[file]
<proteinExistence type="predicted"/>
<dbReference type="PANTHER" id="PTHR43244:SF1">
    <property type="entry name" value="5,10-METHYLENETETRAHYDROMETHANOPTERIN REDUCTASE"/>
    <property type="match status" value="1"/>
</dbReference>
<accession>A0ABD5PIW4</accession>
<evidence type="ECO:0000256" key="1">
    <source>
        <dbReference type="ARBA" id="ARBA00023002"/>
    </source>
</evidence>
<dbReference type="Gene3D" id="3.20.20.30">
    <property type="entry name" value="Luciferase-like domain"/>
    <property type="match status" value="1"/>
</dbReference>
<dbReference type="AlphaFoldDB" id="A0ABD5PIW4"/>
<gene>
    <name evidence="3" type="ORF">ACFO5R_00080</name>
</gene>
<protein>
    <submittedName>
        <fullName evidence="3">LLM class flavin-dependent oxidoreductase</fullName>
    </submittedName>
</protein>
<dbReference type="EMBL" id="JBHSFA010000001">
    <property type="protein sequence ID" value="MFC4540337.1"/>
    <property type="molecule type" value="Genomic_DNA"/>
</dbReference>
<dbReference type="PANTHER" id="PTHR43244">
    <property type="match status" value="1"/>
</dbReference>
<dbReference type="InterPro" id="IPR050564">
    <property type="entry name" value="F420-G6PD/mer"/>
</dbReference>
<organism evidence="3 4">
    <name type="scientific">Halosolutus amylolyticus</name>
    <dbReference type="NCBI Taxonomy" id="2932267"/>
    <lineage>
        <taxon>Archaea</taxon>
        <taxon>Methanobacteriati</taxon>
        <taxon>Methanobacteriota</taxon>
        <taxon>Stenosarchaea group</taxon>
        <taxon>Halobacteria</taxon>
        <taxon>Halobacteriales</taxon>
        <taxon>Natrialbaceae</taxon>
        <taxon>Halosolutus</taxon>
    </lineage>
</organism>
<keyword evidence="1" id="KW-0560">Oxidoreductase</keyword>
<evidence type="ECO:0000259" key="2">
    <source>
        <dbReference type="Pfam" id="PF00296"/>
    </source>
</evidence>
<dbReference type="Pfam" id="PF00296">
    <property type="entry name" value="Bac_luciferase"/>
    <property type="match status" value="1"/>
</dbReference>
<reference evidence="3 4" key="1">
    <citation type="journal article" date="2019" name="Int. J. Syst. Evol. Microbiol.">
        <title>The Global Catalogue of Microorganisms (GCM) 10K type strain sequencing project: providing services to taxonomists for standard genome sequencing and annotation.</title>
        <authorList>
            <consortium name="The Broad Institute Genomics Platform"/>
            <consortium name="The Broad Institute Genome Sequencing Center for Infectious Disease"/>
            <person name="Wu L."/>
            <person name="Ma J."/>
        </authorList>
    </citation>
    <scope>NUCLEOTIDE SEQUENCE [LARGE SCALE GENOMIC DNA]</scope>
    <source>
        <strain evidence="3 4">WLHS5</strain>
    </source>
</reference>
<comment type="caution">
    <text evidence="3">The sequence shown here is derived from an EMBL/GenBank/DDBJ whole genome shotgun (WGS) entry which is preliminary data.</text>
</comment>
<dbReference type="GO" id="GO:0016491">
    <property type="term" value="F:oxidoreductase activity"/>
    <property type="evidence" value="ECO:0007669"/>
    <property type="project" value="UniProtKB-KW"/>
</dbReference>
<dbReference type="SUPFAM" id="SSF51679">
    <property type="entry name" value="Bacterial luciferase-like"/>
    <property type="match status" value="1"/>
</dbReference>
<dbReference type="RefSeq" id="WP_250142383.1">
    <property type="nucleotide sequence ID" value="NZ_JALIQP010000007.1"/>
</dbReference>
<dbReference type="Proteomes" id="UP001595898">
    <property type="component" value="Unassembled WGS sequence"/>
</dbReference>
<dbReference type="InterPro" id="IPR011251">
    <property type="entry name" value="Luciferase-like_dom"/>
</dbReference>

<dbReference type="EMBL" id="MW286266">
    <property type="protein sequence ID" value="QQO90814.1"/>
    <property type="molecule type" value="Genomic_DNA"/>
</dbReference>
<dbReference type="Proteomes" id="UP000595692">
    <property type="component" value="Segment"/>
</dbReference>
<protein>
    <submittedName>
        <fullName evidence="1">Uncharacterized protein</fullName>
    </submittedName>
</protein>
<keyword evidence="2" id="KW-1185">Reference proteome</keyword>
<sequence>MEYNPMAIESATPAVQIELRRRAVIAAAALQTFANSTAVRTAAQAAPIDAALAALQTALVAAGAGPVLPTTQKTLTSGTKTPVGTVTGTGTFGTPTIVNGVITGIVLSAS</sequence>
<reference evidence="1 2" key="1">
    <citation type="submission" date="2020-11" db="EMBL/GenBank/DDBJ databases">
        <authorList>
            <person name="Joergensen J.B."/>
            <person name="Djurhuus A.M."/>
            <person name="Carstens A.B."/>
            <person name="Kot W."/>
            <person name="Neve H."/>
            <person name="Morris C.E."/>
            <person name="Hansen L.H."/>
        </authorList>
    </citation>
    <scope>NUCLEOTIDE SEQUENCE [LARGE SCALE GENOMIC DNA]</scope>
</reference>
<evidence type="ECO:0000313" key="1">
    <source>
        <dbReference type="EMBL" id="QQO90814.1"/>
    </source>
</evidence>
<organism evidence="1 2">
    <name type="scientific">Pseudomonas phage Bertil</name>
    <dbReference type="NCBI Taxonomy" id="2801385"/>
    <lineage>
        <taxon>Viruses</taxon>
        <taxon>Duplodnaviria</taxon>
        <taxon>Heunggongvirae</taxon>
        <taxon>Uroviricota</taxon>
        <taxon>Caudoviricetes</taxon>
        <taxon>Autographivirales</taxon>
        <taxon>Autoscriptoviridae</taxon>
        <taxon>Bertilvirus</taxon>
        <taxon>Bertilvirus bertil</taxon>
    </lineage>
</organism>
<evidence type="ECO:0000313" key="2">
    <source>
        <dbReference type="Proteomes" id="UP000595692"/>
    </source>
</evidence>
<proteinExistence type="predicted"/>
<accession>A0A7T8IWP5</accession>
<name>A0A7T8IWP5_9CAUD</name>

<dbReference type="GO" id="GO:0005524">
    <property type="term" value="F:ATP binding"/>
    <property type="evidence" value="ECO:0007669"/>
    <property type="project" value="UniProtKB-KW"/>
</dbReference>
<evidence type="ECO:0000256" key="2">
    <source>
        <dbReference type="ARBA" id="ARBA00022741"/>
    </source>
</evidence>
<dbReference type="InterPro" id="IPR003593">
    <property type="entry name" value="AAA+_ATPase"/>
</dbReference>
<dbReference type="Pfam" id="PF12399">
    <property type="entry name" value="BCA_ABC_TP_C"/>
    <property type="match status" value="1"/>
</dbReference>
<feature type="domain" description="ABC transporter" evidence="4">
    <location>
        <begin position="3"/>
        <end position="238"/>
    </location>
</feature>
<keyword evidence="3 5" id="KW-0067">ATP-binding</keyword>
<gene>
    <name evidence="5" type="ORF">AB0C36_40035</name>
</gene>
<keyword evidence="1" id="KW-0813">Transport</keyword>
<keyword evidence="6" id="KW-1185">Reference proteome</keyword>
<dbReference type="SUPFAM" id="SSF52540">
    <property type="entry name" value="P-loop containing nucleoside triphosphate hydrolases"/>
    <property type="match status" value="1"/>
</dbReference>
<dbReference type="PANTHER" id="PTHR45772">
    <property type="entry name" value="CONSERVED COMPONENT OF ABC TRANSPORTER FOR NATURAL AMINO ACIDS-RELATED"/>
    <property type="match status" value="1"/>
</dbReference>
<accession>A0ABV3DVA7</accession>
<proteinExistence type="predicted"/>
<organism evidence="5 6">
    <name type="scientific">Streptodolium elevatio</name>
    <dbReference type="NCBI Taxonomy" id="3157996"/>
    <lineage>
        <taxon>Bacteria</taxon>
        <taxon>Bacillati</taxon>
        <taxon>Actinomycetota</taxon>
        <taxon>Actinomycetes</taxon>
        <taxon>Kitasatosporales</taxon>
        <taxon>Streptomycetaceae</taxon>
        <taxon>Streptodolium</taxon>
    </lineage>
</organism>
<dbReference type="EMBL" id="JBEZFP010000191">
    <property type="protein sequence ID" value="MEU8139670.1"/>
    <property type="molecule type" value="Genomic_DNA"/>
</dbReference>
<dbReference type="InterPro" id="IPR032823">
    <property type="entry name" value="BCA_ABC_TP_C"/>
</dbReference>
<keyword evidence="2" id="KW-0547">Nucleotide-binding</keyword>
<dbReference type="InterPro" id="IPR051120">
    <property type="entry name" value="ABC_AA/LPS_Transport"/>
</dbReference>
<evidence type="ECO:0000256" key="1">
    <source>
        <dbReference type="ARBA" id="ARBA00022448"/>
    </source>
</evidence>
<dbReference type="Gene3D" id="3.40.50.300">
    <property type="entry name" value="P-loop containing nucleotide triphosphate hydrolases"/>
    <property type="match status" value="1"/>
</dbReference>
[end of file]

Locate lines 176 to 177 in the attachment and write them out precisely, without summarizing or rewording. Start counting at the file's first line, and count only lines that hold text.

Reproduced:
    <name evidence="5" type="ORF">AB0C36_40035</name>
</gene>